With the program ready we create a CLKernel with createKernel() and we also give our arguments to the method. The arguments are the same as our kernel. In fact the OpenCL float* input corresponds to our Java Pointer input definition.

String sources = ""
   + "__kernel void myKernel(__global const float* input, __global float* output, float multFactor) {\n"
   + "   int i = get_global_id(0);\n"
   + "   output[i] = input[i] * multFactor;\n"
   + "}";

CLProgram program = context.createProgram(sources).build();

// Create kernel and set arguments
CLKernel kernel = program.createKernel("myKernel", input, output, multFactor);

We are ready to run the kernel and we do that with enqueueNDRange(), this method accepts some arguments determing how large the dimensions and workitems should be. This method queues the kernel for execution on the GPU and the program will proceed without waiting for the result. To receive a signal when the work is done I register a Callback.

To read the data we first must copy the results from the GPU memory back to the local memory. This is done with output.read(queue) and copies the data into newResults. I print the first result to show it is working.
With a call to waitFor() we keep waiting until the kernel is executed. For this example this is needed.

CLEvent kernelCompletion = kernel.enqueueNDRange(queue, new int[]{dataSize});

kernelCompletion.setCompletionCallback(new CLEvent.EventCallback() {

  public void callback(int executionStatus) {
    // Read the whole buffer
    Pointer<Float\> newResults = output.read(queue);

    System.out.println("Data " + newResults.get(0));
  }
});

kernelCompletion.waitFor();

Full source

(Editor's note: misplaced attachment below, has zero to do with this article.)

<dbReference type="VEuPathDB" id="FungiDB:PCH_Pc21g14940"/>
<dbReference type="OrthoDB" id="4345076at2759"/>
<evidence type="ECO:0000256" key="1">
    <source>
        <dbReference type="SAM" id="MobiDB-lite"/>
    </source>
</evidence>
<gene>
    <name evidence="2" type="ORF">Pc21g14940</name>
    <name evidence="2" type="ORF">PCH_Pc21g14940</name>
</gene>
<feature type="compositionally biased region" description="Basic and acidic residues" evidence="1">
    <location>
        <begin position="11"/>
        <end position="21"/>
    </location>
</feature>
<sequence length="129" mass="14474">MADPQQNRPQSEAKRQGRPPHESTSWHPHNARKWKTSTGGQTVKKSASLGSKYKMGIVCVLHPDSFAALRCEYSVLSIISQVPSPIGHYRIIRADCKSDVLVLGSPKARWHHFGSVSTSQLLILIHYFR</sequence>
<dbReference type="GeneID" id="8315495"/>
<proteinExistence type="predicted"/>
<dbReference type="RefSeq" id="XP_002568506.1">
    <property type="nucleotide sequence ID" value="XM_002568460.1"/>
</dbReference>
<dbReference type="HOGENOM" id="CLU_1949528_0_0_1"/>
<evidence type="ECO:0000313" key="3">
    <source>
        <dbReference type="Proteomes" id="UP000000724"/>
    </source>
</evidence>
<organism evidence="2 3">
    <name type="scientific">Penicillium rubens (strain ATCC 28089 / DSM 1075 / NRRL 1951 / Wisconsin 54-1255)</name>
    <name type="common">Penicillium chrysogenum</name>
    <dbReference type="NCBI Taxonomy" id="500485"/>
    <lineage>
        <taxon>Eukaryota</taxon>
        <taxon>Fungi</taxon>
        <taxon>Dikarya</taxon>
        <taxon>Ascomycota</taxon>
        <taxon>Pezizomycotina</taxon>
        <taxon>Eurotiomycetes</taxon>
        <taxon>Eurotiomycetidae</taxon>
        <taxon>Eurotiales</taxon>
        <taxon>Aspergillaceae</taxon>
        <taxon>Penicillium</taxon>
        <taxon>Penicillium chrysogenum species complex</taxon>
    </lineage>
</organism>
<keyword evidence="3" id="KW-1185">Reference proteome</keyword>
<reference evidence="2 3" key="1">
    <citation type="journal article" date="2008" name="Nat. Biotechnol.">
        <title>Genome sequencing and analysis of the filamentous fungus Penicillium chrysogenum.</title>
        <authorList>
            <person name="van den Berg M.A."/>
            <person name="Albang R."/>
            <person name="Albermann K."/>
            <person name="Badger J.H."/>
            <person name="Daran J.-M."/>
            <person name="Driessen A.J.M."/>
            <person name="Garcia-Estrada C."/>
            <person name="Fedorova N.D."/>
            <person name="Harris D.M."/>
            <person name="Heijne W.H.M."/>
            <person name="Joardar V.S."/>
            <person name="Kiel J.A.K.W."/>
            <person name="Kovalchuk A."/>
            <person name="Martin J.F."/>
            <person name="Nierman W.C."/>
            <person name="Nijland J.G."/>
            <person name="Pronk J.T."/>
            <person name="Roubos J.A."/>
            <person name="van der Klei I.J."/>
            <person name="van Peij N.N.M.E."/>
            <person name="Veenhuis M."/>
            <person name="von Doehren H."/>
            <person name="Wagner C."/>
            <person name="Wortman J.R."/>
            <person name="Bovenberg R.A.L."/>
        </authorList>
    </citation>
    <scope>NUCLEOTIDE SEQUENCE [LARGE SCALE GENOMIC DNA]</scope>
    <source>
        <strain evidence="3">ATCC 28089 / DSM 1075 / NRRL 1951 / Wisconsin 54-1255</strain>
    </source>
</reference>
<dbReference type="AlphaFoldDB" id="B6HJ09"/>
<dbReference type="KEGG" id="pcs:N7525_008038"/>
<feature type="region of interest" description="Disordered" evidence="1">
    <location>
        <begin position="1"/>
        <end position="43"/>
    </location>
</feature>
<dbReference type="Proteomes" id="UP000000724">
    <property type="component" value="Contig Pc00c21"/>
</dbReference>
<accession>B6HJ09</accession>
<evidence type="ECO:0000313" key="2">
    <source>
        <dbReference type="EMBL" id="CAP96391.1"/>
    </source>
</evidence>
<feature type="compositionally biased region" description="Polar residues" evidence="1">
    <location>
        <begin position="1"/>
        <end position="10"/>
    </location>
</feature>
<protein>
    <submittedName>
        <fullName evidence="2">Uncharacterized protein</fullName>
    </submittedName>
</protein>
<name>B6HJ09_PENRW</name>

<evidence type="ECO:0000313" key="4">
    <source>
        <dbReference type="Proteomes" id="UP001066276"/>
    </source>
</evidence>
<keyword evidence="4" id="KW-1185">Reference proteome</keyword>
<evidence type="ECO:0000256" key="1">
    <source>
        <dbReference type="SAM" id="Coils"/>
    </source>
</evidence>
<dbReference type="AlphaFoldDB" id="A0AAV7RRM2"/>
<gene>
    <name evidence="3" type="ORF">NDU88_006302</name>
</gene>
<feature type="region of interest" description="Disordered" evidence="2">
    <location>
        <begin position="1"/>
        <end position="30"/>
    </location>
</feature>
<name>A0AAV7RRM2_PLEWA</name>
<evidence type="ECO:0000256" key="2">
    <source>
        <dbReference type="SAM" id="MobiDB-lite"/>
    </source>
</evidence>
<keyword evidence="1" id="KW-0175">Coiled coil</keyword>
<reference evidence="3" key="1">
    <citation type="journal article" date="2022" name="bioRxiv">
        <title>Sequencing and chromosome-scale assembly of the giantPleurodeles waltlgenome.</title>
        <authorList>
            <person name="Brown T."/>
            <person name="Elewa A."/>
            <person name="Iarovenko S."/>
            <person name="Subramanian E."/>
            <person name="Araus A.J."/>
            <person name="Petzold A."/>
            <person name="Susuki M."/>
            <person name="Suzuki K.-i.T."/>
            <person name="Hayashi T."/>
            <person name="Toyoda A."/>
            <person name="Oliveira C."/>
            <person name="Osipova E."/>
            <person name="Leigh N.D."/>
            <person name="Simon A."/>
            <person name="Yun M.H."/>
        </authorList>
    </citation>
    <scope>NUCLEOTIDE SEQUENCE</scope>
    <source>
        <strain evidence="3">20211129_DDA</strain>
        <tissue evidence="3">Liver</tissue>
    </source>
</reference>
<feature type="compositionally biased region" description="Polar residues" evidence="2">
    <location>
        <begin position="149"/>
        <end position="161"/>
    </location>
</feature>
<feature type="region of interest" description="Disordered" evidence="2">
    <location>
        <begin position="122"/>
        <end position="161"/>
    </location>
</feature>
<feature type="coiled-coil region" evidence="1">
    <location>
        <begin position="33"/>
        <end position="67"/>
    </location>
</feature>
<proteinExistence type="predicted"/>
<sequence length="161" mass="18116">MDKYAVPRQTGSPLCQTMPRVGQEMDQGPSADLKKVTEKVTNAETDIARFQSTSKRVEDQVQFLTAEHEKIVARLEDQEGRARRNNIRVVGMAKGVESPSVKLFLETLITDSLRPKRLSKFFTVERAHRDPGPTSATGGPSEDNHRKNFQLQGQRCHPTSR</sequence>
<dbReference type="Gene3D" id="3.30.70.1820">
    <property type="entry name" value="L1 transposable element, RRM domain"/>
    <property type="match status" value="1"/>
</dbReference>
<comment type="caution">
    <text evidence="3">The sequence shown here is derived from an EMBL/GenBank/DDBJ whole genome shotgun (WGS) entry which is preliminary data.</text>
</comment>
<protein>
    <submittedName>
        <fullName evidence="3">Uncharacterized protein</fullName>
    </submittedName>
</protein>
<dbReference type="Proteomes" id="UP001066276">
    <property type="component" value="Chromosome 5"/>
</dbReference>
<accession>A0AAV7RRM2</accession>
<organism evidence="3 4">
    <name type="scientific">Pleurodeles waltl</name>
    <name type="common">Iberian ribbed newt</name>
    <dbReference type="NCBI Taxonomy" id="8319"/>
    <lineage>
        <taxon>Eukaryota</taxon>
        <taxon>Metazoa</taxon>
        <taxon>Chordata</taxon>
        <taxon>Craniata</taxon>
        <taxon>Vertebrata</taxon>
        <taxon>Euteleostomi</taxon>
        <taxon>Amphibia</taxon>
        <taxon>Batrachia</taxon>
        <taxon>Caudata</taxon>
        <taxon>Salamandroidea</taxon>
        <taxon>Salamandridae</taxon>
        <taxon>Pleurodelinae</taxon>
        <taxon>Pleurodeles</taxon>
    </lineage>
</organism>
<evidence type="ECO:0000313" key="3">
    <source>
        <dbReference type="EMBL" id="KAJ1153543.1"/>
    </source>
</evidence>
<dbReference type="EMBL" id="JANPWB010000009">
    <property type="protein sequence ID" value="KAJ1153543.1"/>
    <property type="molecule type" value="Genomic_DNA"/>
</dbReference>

Below is the full source code to make a working example. It should be put in a class and method that is executed. Please be aware that the code is working on my local machine on Ubuntu but I have not tried it anywhere else. Also exception handling is not implemented yet.

CLContext context = JavaCL.createBestContext();
final CLQueue queue = context.createDefaultQueue();

int dataSize = 128;

Pointer results<Float> = Pointer.allocateFloats(dataSize).order(context.getByteOrder());
final Pointer<Float> inputData = Pointer.allocateFloats(dataSize).order(context.getByteOrder());
inputData.set(0, 1.0f);
inputData.set(1, 1.1f);
inputData.set(2, 1.2f);

CLBuffer input<Float> = context.createFloatBuffer(CLMem.Usage.Input, inputData, true);
input.write(queue, inputData, true);

final CLBuffer<Float> output = context.createFloatBuffer(CLMem.Usage.Output, results, true);
float multFactor = 2f;

String sources = ""
   + "__kernel void myKernel(__global const float* input, __global float* output, float multFactor) {\n"
   + "   int i = get_global_id(0);\n"
   + "   output[i] = input[i] * multFactor;\n"
   + "}";

CLProgram program = context.createProgram(sources).build();

// Create kernel and set arguments
CLKernel kernel = program.createKernel("myKernel", input, output, multFactor);

CLEvent kernelCompletion = kernel.enqueueNDRange(queue, new int[]{dataSize});

kernelCompletion.setCompletionCallback(new CLEvent.EventCallback() {

  public void callback(int executionStatus) {
    // Read the whole buffer
    Pointer<Float\> newResults = output.read(queue);

    System.out.println("Data " + newResults.get(0));
  }
});

kernelCompletion.waitFor();

Links